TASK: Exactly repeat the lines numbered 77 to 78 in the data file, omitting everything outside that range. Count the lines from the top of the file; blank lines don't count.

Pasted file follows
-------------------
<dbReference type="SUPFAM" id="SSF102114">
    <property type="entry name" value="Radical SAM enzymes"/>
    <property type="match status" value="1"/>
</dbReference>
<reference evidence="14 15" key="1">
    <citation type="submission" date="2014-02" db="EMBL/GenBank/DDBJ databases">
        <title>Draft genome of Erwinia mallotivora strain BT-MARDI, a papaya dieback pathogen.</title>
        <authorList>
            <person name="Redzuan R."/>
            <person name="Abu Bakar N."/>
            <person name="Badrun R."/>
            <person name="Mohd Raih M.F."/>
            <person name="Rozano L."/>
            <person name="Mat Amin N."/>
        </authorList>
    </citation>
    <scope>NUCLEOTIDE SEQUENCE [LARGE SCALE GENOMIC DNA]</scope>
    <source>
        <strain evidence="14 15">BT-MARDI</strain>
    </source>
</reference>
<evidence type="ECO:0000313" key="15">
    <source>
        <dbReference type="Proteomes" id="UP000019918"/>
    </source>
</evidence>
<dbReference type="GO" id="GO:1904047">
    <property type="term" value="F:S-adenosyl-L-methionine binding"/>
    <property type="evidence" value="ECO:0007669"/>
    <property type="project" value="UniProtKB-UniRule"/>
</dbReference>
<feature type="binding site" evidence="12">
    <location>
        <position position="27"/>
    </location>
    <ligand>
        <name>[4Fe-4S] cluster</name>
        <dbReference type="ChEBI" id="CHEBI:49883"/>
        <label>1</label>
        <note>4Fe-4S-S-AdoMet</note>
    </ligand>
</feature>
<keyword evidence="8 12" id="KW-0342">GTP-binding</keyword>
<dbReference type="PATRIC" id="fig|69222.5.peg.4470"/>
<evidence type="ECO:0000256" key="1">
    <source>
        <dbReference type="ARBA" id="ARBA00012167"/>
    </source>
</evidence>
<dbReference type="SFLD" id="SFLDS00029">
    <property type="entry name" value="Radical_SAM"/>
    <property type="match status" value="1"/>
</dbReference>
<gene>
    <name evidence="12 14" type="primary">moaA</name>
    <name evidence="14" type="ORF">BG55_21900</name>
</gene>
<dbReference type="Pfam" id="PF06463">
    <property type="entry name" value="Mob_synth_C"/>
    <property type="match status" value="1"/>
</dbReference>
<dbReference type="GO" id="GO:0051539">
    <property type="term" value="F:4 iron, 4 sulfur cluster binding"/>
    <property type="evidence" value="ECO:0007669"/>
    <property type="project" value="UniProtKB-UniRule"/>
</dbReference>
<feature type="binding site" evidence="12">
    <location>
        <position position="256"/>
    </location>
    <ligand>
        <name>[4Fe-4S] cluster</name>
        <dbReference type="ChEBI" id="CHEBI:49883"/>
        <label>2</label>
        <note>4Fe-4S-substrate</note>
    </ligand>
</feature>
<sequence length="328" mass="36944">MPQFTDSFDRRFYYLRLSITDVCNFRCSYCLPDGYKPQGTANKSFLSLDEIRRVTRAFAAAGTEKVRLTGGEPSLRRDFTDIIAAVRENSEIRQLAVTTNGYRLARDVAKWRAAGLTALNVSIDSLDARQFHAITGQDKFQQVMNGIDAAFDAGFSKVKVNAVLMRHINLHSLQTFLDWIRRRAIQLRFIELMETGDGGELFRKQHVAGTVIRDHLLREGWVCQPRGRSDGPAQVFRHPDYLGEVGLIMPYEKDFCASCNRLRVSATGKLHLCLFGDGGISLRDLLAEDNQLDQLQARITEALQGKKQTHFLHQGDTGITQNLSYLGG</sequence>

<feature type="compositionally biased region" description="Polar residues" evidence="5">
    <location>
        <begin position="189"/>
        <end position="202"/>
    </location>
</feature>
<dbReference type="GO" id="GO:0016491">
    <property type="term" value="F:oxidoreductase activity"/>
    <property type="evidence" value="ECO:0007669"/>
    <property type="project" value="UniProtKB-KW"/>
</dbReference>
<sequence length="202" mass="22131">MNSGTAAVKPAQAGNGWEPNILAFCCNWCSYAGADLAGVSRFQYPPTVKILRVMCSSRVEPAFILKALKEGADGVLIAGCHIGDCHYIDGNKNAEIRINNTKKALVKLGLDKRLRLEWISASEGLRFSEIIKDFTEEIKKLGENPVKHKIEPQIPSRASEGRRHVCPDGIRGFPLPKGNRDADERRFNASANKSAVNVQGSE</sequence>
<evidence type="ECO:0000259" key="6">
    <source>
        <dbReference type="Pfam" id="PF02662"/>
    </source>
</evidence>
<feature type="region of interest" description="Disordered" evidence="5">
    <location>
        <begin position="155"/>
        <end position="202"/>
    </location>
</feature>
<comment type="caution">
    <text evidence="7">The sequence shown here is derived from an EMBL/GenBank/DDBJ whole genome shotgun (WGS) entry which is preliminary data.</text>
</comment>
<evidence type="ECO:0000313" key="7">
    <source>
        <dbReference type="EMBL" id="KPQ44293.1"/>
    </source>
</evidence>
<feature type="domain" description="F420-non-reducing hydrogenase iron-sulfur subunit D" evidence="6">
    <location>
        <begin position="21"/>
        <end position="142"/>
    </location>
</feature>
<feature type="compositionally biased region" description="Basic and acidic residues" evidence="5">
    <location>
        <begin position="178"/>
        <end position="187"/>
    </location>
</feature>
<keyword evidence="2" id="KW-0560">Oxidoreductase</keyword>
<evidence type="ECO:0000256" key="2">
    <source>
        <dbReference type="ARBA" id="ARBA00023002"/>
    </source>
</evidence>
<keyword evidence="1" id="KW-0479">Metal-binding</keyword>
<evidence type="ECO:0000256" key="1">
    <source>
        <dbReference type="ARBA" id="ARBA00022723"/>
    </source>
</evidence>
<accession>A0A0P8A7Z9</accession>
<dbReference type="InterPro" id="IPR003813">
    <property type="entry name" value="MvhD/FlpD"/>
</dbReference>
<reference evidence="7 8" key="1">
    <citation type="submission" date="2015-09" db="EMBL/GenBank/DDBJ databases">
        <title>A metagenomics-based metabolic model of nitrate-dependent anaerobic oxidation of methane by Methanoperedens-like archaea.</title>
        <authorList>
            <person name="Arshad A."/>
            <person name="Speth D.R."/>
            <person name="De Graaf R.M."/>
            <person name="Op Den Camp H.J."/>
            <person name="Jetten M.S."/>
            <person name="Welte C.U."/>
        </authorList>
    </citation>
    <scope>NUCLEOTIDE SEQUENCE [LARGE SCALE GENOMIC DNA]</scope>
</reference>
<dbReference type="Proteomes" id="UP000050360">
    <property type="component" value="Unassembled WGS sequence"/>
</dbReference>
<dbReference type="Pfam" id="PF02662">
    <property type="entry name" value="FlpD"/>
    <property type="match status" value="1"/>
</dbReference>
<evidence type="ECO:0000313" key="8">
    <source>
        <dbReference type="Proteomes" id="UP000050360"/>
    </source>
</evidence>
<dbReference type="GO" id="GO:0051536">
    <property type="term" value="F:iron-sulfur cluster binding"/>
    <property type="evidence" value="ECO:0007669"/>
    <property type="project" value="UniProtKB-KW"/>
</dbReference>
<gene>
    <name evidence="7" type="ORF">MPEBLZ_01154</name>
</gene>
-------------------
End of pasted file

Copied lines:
</feature>
<sequence length="328" mass="36944">MPQFTDSFDRRFYYLRLSITDVCNFRCSYCLPDGYKPQGTANKSFLSLDEIRRVTRAFAAAGTEKVRLTGGEPSLRRDFTDIIAAVRENSEIRQLAVTTNGYRLARDVAKWRAAGLTALNVSIDSLDARQFHAITGQDKFQQVMNGIDAAFDAGFSKVKVNAVLMRHINLHSLQTFLDWIRRRAIQLRFIELMETGDGGELFRKQHVAGTVIRDHLLREGWVCQPRGRSDGPAQVFRHPDYLGEVGLIMPYEKDFCASCNRLRVSATGKLHLCLFGDGGISLRDLLAEDNQLDQLQARITEALQGKKQTHFLHQGDTGITQNLSYLGG</sequence>